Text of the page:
Community Development

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Making change happen within communities is a crucially important area for applying sustainable development

Useful action guidelines are becoming available:

Sustainable Local Economic Development

Forum for the Future's Sustainable Economy Unit has established a Local Economy Programme (email) which has developed useful guidelines entitled Sustainable Local Economic Development: a new agenda for action (SLED). This paper provides a practical frame of reference against which local economic development plans and activities can be formulated and reviewed, summarised below:

The generally accepted core principles of sustainable development are:

  1. quality of life
  2. fairness and equity
  3. participation and partnership
  4. care for the natural environment
  5. thought for the future.

However, applying these principles demands new thinking so that sustainability is integrated with policies that focus on land use, transport, housing, job creation and economic development. National and international policies can help or hinder local development but there is significant scope for local action.

Most local economies are far from sustainable, many businesses and public sector organisations remain inefficient in their use of energy and resources, social exclusion has tended to increase and the opportunities to create work in socially and environmentally beneficial ways remains untapped.  Single minded encouragement of global trade and attracting inward investment is not the miracle cure that is often assumed. The global economy tends to be blind to wider social and environmental issues and has adverse impacts at the local level. The global economy tends to ignore the vulnerability of local economies, bypasses the skills of local people, under values environmental damage and erodes the character of local communities.

Local economic solutions can sidestep these problems by targeting local needs more specifically. This does not mean withdrawal from global markets. The most effective way forward is to participate in the global economy whilst also developing strong local economies. This is the central aim of  SLED so that jobs are created, the local economy is improved and a healthier more robust natural environmental is developed.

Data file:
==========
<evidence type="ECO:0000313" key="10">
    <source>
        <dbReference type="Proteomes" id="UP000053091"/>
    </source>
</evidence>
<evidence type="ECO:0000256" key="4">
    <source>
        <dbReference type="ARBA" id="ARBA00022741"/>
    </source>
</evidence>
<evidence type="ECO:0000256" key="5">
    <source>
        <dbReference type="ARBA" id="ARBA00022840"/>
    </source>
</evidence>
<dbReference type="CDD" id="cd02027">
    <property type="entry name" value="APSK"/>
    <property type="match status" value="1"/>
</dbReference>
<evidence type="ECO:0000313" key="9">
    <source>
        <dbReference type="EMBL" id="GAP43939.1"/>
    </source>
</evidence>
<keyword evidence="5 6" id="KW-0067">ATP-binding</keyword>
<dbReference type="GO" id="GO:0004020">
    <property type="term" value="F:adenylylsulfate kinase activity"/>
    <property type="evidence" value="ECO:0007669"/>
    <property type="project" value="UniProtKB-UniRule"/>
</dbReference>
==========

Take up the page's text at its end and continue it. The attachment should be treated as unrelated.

SLED aims to engender a sense of purpose and fulfilment in individuals and sustainable improvement in quality of life across society by bringing together community economic development, business development and local purchasing. Others are also working on improving the local economy, hence SLED's objective is to build on good practice and explore new opportunities by addressing eight core themes:

A supportive policy framework at regional, national and international levels such as:

This approach to sustainable local economic development is in striking contrast to current economic development that is unsustainable. SLED acknowledge that these guidelines are only a start, that much detail needs to be added and local adaptations will often be necessary. The hope is that the SLED agenda provides a useful tool that clarifies, communicates and supports appropriate development locally. Case studies illustrating applications are listed on another web site.

Local Agenda 21

Industrial Ecology and Eco-Industrial Parks

Industrial ecology (IE) is an interdisciplinary framework for designing and operating industrial systems as living systems that are interdependent with natural systems. Indigo Development view public and private services, urban design, and agriculture as fields that can benefit from IE. Industrial ecology's primary goal is to balance environmental and economic interests within emerging understanding of local and global ecological constraints. To achieve this goal industrial ecologists must also coordinate with the social dimension of sustainable development.

Poor Communities

Jobs and Environment

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Last updated 23 November 1999